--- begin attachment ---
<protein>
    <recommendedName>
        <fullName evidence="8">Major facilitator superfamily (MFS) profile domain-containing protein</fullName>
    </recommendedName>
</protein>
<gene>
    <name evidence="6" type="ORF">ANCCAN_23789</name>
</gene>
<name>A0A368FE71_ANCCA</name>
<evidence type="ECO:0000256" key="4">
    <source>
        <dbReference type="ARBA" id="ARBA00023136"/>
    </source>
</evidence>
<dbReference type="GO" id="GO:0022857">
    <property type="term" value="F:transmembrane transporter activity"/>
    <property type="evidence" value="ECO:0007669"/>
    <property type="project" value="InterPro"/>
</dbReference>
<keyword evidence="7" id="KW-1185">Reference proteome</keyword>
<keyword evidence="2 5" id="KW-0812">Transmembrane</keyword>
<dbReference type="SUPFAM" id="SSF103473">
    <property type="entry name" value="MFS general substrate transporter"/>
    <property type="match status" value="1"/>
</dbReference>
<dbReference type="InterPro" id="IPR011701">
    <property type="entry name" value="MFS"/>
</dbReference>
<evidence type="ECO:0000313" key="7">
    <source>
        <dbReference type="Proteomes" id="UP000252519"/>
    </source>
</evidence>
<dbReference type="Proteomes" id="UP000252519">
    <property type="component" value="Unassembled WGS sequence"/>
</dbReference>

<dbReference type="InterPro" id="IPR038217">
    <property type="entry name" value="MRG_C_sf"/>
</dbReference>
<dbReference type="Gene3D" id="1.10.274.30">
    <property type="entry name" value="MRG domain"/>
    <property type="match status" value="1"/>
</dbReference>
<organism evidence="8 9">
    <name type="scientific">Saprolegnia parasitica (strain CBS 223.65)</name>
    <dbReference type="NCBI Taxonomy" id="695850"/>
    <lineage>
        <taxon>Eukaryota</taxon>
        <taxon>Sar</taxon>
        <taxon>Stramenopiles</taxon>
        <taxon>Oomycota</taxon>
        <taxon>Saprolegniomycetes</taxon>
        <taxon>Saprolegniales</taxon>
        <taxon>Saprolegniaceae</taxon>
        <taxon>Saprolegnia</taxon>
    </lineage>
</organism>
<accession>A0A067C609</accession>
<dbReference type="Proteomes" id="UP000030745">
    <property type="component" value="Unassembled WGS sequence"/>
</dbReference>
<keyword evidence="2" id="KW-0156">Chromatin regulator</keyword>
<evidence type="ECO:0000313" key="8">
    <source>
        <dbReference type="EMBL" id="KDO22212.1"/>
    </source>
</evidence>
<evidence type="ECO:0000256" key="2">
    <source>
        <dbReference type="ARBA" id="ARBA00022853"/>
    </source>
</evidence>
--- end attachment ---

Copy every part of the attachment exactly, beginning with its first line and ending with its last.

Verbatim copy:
<protein>
    <recommendedName>
        <fullName evidence="8">Major facilitator superfamily (MFS) profile domain-containing protein</fullName>
    </recommendedName>
</protein>
<gene>
    <name evidence="6" type="ORF">ANCCAN_23789</name>
</gene>
<name>A0A368FE71_ANCCA</name>
<evidence type="ECO:0000256" key="4">
    <source>
        <dbReference type="ARBA" id="ARBA00023136"/>
    </source>
</evidence>
<dbReference type="GO" id="GO:0022857">
    <property type="term" value="F:transmembrane transporter activity"/>
    <property type="evidence" value="ECO:0007669"/>
    <property type="project" value="InterPro"/>
</dbReference>
<keyword evidence="7" id="KW-1185">Reference proteome</keyword>
<keyword evidence="2 5" id="KW-0812">Transmembrane</keyword>
<dbReference type="SUPFAM" id="SSF103473">
    <property type="entry name" value="MFS general substrate transporter"/>
    <property type="match status" value="1"/>
</dbReference>
<dbReference type="InterPro" id="IPR011701">
    <property type="entry name" value="MFS"/>
</dbReference>
<evidence type="ECO:0000313" key="7">
    <source>
        <dbReference type="Proteomes" id="UP000252519"/>
    </source>
</evidence>
<dbReference type="Proteomes" id="UP000252519">
    <property type="component" value="Unassembled WGS sequence"/>
</dbReference>

<dbReference type="InterPro" id="IPR038217">
    <property type="entry name" value="MRG_C_sf"/>
</dbReference>
<dbReference type="Gene3D" id="1.10.274.30">
    <property type="entry name" value="MRG domain"/>
    <property type="match status" value="1"/>
</dbReference>
<organism evidence="8 9">
    <name type="scientific">Saprolegnia parasitica (strain CBS 223.65)</name>
    <dbReference type="NCBI Taxonomy" id="695850"/>
    <lineage>
        <taxon>Eukaryota</taxon>
        <taxon>Sar</taxon>
        <taxon>Stramenopiles</taxon>
        <taxon>Oomycota</taxon>
        <taxon>Saprolegniomycetes</taxon>
        <taxon>Saprolegniales</taxon>
        <taxon>Saprolegniaceae</taxon>
        <taxon>Saprolegnia</taxon>
    </lineage>
</organism>
<accession>A0A067C609</accession>
<dbReference type="Proteomes" id="UP000030745">
    <property type="component" value="Unassembled WGS sequence"/>
</dbReference>
<keyword evidence="2" id="KW-0156">Chromatin regulator</keyword>
<evidence type="ECO:0000313" key="8">
    <source>
        <dbReference type="EMBL" id="KDO22212.1"/>
    </source>
</evidence>
<evidence type="ECO:0000256" key="2">
    <source>
        <dbReference type="ARBA" id="ARBA00022853"/>
    </source>
</evidence>